Installing New Work Boxes
Follow these guidelines to attach boxes directly to exposed framing members.
Once you’ve used your plans to locate receptacle, switch, and light-fixture boxes on walls and ceilings, installing them is pretty straightforward. Electrical codes dictate box capacity and composition.
In residences, 18-cu.-in. single-gang PVC plastic boxes are by far the most commonly used. This size is large enough for a single outlet or a single switch and two cables. Otherwise, use a 22.5-cu.-in. single-gang box or a four-square box with a plaster ring.
Set each box to the correct height, then set its depth so that the box edge will be flush to the finish surface. If you use adjustable boxes, simply screw them to a stud 1. To raise or lower the box depth, turn the adjusting screw. Side-nailing boxes typically have scales (gradated depth gauges) on the side 2. If not, use a scrap of finish material (such as 1⁄2-in. drywall) as a depth gauge. Metal boxes frequently have brackets that mount the box flush to a stud edge 3. after the box is wired, add a mud ring (plaster ring) to bring the box flush to the finish surface.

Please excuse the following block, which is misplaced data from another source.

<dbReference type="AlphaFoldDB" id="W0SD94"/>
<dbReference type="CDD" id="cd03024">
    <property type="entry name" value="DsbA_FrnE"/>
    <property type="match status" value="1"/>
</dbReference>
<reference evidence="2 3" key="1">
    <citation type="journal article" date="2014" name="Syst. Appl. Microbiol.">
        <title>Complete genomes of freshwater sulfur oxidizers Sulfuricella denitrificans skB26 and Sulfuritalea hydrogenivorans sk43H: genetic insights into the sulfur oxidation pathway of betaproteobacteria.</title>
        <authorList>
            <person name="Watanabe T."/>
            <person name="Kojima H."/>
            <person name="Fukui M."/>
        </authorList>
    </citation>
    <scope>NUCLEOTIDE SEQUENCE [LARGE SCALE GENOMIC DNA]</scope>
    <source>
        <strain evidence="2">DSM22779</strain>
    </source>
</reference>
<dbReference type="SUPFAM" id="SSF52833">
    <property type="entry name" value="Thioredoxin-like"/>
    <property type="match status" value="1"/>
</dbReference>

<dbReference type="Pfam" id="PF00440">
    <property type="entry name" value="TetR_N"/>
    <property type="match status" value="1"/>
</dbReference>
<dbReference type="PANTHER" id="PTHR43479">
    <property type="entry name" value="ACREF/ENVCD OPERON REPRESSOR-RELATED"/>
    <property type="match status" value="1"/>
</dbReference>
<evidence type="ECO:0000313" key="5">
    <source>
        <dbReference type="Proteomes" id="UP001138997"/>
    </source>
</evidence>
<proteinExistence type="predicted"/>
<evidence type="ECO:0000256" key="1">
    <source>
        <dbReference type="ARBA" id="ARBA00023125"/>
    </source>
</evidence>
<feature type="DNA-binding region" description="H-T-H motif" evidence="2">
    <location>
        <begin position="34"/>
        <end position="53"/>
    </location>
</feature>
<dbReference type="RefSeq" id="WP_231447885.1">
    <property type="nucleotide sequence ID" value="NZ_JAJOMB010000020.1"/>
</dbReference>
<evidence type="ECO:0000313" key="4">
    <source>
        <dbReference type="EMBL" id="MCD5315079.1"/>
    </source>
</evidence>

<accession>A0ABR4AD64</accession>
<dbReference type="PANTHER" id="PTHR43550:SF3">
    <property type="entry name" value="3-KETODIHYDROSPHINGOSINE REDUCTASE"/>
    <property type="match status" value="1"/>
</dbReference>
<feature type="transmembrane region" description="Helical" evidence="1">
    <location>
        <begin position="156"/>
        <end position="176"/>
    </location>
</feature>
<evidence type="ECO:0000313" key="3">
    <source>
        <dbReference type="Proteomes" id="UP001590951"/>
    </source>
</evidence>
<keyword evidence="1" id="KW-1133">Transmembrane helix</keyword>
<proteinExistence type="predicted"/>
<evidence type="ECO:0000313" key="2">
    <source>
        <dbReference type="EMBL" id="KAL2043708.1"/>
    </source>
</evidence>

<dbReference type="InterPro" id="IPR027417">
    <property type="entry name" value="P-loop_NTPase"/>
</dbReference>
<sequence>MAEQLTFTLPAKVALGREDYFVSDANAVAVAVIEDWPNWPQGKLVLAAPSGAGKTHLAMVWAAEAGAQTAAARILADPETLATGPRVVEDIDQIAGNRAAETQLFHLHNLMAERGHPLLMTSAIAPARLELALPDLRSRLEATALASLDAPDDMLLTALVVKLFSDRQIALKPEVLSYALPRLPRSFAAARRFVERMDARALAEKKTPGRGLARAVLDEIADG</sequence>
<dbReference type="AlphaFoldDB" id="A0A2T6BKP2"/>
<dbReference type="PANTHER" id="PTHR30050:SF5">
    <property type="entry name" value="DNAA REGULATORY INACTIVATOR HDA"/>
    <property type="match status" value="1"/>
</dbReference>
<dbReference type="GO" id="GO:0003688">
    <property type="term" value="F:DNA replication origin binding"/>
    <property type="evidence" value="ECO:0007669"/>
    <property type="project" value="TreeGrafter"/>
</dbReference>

Multiple-gang boxes mount to studs in the same way. But if plans locate the box away from studs or a multigang box is particularly wide, nail blocking between the studs or install an adjustable box bracket and screw the box to it 4. (The bracket is also called a screw gun bracket, because a screw gun is typically used to mount it and to attach boxes to it.)
Once you’ve mounted boxes, remove the appropriate number of box knockouts and install cable clamps. Single-gang, new-construction plastic boxes don’t need clamps: Simply strike a screwdriver handle with the heel of your hand to drive out the knockout. To remove a metal-box knockout, jab it with the nose of needle-nose pliers to loosen it, then use the pliers’ jaws to twist it free.
Excerpted from Wiring Complete, 3rd Edition (The Taunton Press, 2017) by Michael Litchfield and Michael McAlister